"Simple directions on how to cook plain polenta. There are many options for polenta once it is cooked: you can mix in fresh herbs and cheeses, bake it, or fry it! Experiment and choose your favorite technique!" — IDAJ
Watch video tips and tricks
This is the basic way to prepare polenta, which is cooked corn meal, I felt like giving it less stars b/c I was annoyed this recipe doesn't mention that. I pictured people walking through the store searching for polenta to add to the water...anyway, 3 parts water, one part cornmeal, and you have polenta. It take minutes to make before it thickens so don't be surprised based on the instructions. I like to chill mine a few hours then cut and grill it and top it with pasta sauce, grilled veggies and parm. yum!
The instructions are not very clear and may confuse some people..."Polenta" is the finished meal..."Corn Meal" is the ingredient that is needed to make POLENTA., also I use 2 cups of cold water to 1 cup of cornmeal for a thicker polenta. To diminish any concerns of lumps, just add some corn meal to cold water, stir then add it to the boiling water and stir constantly.
I've made polenta all my life and have never had it take that long to cook -- usually only a few minutes before it thickens up. It helps eliminate lumps if you mix your cornmeal to a cup of cold water, then add that to boiling water. Great with pesto, tomato and sausage.
I love polenta! The only difference is my great aunt uses 2 cups cold water to every 1 cup cornmeal. It makes a very firm polenta. This is the way I prefer it since I grew up with it this way. She only serves it with a red (tomato based) gravy but it is also good as a side dish to pot roast with beef gravy.
Hey! It works! Cool! I added chopped sun-dried tomatoes, a little of their oil, let it cool on plastic wrap, rolled it, tossed it in the fridge for a while then sliced it, fried it and used it with the morrocan chicken recipe from this site. Next time, I'll try parm & basil and put a nice red sauce over it.
Thanks so much, this has added a nice starch to my side dish recipes and staples.
I really enjoyed the home-made polenta I made with this recipe! I cut it into chunks about 2" by 2" and simmered it in homemade marinara for a few minutes, and it was terrific.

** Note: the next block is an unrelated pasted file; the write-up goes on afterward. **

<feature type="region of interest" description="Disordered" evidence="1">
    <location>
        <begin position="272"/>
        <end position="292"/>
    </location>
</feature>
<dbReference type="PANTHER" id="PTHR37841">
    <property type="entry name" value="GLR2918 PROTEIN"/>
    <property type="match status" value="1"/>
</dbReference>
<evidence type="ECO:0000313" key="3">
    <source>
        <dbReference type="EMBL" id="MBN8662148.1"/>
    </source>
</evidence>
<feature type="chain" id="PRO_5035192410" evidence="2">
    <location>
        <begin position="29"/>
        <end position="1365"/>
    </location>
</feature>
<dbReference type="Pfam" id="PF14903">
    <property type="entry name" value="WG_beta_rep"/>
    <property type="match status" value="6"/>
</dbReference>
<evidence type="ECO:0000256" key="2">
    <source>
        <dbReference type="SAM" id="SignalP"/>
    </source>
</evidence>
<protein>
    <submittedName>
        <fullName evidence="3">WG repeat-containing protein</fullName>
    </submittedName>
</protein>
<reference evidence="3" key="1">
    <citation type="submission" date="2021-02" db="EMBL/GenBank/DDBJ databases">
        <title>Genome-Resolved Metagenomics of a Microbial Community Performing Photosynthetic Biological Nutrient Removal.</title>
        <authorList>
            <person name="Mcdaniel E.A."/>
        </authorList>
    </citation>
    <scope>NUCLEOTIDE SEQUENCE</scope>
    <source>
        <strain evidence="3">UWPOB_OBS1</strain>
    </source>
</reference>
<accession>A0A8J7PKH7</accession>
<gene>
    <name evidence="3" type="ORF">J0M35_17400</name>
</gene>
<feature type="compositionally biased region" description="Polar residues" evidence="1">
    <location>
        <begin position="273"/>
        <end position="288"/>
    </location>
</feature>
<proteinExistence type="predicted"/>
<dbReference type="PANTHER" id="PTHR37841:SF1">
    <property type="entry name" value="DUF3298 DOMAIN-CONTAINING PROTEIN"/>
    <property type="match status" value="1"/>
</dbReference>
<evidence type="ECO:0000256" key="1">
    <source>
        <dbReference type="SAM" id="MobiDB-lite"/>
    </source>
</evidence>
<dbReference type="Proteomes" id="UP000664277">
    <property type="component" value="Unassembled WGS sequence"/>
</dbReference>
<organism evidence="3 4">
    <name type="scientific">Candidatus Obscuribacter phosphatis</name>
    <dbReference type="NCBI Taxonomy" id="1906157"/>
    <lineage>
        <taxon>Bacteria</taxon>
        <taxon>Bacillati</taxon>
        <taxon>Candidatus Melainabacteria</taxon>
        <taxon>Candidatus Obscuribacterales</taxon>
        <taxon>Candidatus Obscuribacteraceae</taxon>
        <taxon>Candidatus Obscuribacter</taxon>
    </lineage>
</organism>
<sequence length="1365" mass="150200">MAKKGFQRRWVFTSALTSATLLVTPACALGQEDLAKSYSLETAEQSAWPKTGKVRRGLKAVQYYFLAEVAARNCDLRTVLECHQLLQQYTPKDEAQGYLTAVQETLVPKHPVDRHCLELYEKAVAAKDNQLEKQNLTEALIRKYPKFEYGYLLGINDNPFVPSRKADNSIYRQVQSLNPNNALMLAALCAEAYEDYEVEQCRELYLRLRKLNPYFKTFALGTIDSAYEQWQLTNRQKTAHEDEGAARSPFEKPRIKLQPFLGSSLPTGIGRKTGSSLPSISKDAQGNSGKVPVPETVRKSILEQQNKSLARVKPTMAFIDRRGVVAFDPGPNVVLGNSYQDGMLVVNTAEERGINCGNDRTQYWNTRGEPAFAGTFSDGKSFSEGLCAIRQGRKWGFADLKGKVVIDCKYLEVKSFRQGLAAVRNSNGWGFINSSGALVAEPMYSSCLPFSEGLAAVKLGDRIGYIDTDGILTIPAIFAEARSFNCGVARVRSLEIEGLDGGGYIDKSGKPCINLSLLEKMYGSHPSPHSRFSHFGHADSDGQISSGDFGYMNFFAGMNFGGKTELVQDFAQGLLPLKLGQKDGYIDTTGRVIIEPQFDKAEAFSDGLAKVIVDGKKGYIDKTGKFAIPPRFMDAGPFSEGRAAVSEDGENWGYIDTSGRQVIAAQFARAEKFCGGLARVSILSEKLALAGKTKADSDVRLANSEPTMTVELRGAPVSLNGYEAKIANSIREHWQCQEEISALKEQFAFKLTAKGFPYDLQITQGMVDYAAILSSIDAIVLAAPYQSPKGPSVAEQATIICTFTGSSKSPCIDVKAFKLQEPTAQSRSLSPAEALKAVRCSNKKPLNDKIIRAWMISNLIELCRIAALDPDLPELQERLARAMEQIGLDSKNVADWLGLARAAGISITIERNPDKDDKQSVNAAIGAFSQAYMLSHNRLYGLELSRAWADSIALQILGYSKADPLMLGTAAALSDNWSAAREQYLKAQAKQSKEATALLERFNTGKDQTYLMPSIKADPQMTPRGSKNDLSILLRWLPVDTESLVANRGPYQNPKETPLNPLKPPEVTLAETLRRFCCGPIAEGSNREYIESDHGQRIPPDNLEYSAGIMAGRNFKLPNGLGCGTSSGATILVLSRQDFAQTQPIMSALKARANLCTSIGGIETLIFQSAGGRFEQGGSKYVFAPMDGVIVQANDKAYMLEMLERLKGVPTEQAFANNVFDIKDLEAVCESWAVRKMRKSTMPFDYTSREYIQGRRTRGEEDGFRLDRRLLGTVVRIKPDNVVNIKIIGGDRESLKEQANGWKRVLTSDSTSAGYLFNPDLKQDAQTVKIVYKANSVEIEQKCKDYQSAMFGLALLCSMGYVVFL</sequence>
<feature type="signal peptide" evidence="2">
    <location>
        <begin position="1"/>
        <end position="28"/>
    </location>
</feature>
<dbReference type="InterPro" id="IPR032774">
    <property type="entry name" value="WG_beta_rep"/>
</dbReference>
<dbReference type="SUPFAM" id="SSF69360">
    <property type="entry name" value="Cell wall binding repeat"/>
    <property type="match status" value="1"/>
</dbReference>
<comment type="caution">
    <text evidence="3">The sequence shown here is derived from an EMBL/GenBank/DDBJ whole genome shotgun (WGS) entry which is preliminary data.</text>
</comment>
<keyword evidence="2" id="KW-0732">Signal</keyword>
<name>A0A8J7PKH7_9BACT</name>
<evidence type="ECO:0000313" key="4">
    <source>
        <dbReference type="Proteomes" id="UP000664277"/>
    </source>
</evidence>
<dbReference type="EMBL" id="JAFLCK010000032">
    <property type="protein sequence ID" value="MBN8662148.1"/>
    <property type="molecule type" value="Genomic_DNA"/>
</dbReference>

THE classic Italian comfort food, IMHO. And unlike other starches that one can dress up like pasta or rice, polenta does NOT suck most of the flavor out of the sauce you add do it. I would even go so far as to say it enhances it. Asf for finding something called 'Polenta' in the store, some have said no such thing exists, rather it is Corn Meal you seek..Well, this is only half true. Italian Delicatessens and probably some upscale markets do sell a product called 'Polenta' which is considerably more coarse than ordinary Corn Meal. Corn grits are closer to Polenta than corn meal is...
I agree with italiangirl that this needs less water - you just need to cut the heat when you put in the cornmeal. I took it a step further and put in about an eighth cup chopped up sundried tomato and about 3 TBSP prepared jar pesto. (I got the cheap stuff for $2.00 at Wally World). Some people may need salt, but it tasted just fine. Turned it our into an 8x8 pan to cool so it would have some shape. I was trying to come up with a way to make it into a tube (cylinder), similar to what is sold in the store, but nothing really fit the bill.
* Percent Daily Values are based on a 2,000 calorie diet.
Serving Size: 1/4 of a recipe
Servings Per Recipe: 4
Amount Per Serving
** Calories: 110
** Calories from Fat: 10
A new recipe revealed each day until Christmas. Check it out!
Get time-saving recipes to save your busy life.
Get the season’s best recipes for holiday feasting.
See a foolproof method for creamy, lump-free polenta.
See how to make delicious pesto and polenta lasagna.
See a quick-and-easy recipe for the yummiest Spanish rice.